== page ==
Chinese Vice Premier Wang Yang accused western countries of trying to fan the student protest in Hong Kong by labeling it with names reminiscent of violent revolutions in other cities, Ming Pao Daily reported Tuesday.
Wang criticized the western description of the Hong Kong demonstrations as a “color revolution”, a term used by the foreign media for various movements in the former Soviet Union and the Balkans during the early 2000s.
The term has also been applied to a number of revolutions in the Middle East.
Wang, who is accompanying Premier Li Keqiang on a visit to Russia, said stronger strategic ties between Beijing and Moscow are key to countering the West.
Also, he said China is opposed to ongoing western sanctions against Russia.
Alex Chow, secretary general of the Hong Kong Federation of Students, said Wang misinterpreted the Hong Kong protest movement, saying it is aimed at fighting for democracy, not the overthrow of the communist regime in Beijing.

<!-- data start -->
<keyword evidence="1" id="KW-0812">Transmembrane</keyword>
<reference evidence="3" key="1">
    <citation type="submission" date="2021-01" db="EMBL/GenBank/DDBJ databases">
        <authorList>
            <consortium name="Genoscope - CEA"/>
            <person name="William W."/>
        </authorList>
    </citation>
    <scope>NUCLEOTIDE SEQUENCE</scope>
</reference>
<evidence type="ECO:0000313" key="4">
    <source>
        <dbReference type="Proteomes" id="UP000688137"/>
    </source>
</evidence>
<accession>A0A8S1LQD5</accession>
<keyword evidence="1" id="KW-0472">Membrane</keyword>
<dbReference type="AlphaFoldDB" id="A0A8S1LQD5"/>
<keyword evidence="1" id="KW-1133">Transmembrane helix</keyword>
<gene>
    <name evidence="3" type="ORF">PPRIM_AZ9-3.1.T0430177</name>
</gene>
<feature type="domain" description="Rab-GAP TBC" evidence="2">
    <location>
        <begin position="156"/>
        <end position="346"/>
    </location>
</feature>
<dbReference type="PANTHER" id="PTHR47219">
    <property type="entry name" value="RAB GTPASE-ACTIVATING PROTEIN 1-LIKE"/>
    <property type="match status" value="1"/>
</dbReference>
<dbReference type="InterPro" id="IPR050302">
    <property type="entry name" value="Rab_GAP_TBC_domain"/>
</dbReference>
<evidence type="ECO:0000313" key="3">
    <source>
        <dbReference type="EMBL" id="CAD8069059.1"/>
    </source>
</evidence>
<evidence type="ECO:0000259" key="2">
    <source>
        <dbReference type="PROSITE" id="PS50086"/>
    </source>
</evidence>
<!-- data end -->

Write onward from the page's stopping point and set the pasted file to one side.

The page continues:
Describing their movement as a revolution will only push Hong Kong farther from Beijing and make Hong Kong people doubt “one country, two systems” even more, he said.
Also, he said Beijing will not send army troops to suppress the movement because such a move will be too costly.
Meanwhile, the pro-democracy movement continues to gain supporters from abroad even as Chinese newspapers have stepped up their criticism of the protest.
On Monday, a guest brandished an umbrella, a sign of the protest movement, at an official reception by the Spanish consulate which was attended by Chief Secretary Carrie Lam, Apple Daily reported.
Lam walked to the person after her speech and shook hands with him, according to an attendee.
Last week, German Consul General Nikolaus Graf Lambsdorff said events in Hong Kong during the past few days were “inspiring and emotional” and the city ’s economy and political development will benefit from the efforts of the young generation.
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